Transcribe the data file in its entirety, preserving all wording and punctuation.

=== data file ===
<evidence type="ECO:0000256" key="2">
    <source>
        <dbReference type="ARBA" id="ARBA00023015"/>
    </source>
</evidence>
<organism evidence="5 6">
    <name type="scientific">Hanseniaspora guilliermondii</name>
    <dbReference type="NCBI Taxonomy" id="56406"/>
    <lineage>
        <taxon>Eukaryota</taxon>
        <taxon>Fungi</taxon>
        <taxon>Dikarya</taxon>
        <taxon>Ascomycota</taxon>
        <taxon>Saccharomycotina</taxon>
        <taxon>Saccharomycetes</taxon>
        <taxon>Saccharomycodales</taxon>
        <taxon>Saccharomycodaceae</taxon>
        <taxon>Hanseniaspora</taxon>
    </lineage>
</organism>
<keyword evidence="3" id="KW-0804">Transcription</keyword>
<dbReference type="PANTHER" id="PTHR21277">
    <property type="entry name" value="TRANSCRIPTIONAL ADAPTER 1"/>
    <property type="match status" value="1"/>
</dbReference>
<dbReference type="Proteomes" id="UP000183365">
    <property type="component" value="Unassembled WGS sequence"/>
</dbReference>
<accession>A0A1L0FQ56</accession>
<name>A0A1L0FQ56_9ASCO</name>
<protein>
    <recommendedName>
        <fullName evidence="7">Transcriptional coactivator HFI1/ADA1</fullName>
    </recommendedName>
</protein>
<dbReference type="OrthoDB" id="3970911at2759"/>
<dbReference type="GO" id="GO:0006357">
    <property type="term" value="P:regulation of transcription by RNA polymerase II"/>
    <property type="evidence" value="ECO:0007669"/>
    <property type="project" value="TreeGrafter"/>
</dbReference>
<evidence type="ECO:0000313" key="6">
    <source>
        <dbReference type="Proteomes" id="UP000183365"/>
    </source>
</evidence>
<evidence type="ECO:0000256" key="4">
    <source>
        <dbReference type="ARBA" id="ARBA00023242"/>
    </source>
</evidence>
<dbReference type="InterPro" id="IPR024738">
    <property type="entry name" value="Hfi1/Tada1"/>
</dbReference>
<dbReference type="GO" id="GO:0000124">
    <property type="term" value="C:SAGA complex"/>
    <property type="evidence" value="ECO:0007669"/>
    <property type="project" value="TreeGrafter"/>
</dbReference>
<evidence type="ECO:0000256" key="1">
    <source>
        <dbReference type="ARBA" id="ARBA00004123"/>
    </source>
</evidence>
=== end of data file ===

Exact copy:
<evidence type="ECO:0000256" key="2">
    <source>
        <dbReference type="ARBA" id="ARBA00023015"/>
    </source>
</evidence>
<organism evidence="5 6">
    <name type="scientific">Hanseniaspora guilliermondii</name>
    <dbReference type="NCBI Taxonomy" id="56406"/>
    <lineage>
        <taxon>Eukaryota</taxon>
        <taxon>Fungi</taxon>
        <taxon>Dikarya</taxon>
        <taxon>Ascomycota</taxon>
        <taxon>Saccharomycotina</taxon>
        <taxon>Saccharomycetes</taxon>
        <taxon>Saccharomycodales</taxon>
        <taxon>Saccharomycodaceae</taxon>
        <taxon>Hanseniaspora</taxon>
    </lineage>
</organism>
<keyword evidence="3" id="KW-0804">Transcription</keyword>
<dbReference type="PANTHER" id="PTHR21277">
    <property type="entry name" value="TRANSCRIPTIONAL ADAPTER 1"/>
    <property type="match status" value="1"/>
</dbReference>
<dbReference type="Proteomes" id="UP000183365">
    <property type="component" value="Unassembled WGS sequence"/>
</dbReference>
<accession>A0A1L0FQ56</accession>
<name>A0A1L0FQ56_9ASCO</name>
<protein>
    <recommendedName>
        <fullName evidence="7">Transcriptional coactivator HFI1/ADA1</fullName>
    </recommendedName>
</protein>
<dbReference type="OrthoDB" id="3970911at2759"/>
<dbReference type="GO" id="GO:0006357">
    <property type="term" value="P:regulation of transcription by RNA polymerase II"/>
    <property type="evidence" value="ECO:0007669"/>
    <property type="project" value="TreeGrafter"/>
</dbReference>
<evidence type="ECO:0000313" key="6">
    <source>
        <dbReference type="Proteomes" id="UP000183365"/>
    </source>
</evidence>
<evidence type="ECO:0000256" key="4">
    <source>
        <dbReference type="ARBA" id="ARBA00023242"/>
    </source>
</evidence>
<dbReference type="InterPro" id="IPR024738">
    <property type="entry name" value="Hfi1/Tada1"/>
</dbReference>
<dbReference type="GO" id="GO:0000124">
    <property type="term" value="C:SAGA complex"/>
    <property type="evidence" value="ECO:0007669"/>
    <property type="project" value="TreeGrafter"/>
</dbReference>
<evidence type="ECO:0000256" key="1">
    <source>
        <dbReference type="ARBA" id="ARBA00004123"/>
    </source>
</evidence>